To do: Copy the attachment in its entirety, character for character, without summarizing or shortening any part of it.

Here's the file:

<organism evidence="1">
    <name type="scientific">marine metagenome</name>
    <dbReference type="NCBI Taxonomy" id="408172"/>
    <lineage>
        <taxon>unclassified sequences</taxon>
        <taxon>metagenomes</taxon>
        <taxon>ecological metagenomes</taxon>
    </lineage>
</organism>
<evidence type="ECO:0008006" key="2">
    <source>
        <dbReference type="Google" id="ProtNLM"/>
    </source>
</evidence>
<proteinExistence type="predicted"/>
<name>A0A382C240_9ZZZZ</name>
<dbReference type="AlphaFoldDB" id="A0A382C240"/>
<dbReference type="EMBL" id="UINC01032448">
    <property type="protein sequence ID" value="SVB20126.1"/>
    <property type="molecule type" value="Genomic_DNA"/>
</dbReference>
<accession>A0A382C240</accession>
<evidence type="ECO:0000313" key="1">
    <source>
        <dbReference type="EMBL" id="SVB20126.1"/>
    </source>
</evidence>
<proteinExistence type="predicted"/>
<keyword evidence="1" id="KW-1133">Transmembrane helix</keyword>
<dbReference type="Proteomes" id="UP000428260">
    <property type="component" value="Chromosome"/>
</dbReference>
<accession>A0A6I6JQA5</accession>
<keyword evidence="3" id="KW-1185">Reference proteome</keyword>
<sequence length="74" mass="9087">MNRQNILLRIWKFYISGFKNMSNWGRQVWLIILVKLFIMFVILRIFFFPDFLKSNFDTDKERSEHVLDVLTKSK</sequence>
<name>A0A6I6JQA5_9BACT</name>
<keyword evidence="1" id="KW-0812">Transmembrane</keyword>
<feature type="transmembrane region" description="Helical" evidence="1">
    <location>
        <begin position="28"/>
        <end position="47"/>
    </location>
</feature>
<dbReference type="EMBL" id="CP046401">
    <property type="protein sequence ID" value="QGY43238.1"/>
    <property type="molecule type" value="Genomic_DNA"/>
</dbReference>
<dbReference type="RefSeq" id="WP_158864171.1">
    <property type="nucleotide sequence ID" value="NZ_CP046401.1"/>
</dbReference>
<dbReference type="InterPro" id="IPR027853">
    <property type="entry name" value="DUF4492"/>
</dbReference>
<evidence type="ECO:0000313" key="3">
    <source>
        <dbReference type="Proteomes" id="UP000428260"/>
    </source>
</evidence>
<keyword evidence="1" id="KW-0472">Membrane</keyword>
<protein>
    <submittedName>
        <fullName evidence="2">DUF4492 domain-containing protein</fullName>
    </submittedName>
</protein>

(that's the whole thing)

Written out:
<organism evidence="1">
    <name type="scientific">marine metagenome</name>
    <dbReference type="NCBI Taxonomy" id="408172"/>
    <lineage>
        <taxon>unclassified sequences</taxon>
        <taxon>metagenomes</taxon>
        <taxon>ecological metagenomes</taxon>
    </lineage>
</organism>
<evidence type="ECO:0008006" key="2">
    <source>
        <dbReference type="Google" id="ProtNLM"/>
    </source>
</evidence>
<proteinExistence type="predicted"/>
<name>A0A382C240_9ZZZZ</name>
<dbReference type="AlphaFoldDB" id="A0A382C240"/>
<dbReference type="EMBL" id="UINC01032448">
    <property type="protein sequence ID" value="SVB20126.1"/>
    <property type="molecule type" value="Genomic_DNA"/>
</dbReference>
<accession>A0A382C240</accession>
<evidence type="ECO:0000313" key="1">
    <source>
        <dbReference type="EMBL" id="SVB20126.1"/>
    </source>
</evidence>
<proteinExistence type="predicted"/>
<keyword evidence="1" id="KW-1133">Transmembrane helix</keyword>
<dbReference type="Proteomes" id="UP000428260">
    <property type="component" value="Chromosome"/>
</dbReference>
<accession>A0A6I6JQA5</accession>
<keyword evidence="3" id="KW-1185">Reference proteome</keyword>
<sequence length="74" mass="9087">MNRQNILLRIWKFYISGFKNMSNWGRQVWLIILVKLFIMFVILRIFFFPDFLKSNFDTDKERSEHVLDVLTKSK</sequence>
<name>A0A6I6JQA5_9BACT</name>
<keyword evidence="1" id="KW-0812">Transmembrane</keyword>
<feature type="transmembrane region" description="Helical" evidence="1">
    <location>
        <begin position="28"/>
        <end position="47"/>
    </location>
</feature>
<dbReference type="EMBL" id="CP046401">
    <property type="protein sequence ID" value="QGY43238.1"/>
    <property type="molecule type" value="Genomic_DNA"/>
</dbReference>
<dbReference type="RefSeq" id="WP_158864171.1">
    <property type="nucleotide sequence ID" value="NZ_CP046401.1"/>
</dbReference>
<dbReference type="InterPro" id="IPR027853">
    <property type="entry name" value="DUF4492"/>
</dbReference>
<evidence type="ECO:0000313" key="3">
    <source>
        <dbReference type="Proteomes" id="UP000428260"/>
    </source>
</evidence>
<keyword evidence="1" id="KW-0472">Membrane</keyword>
<protein>
    <submittedName>
        <fullName evidence="2">DUF4492 domain-containing protein</fullName>
    </submittedName>
</protein>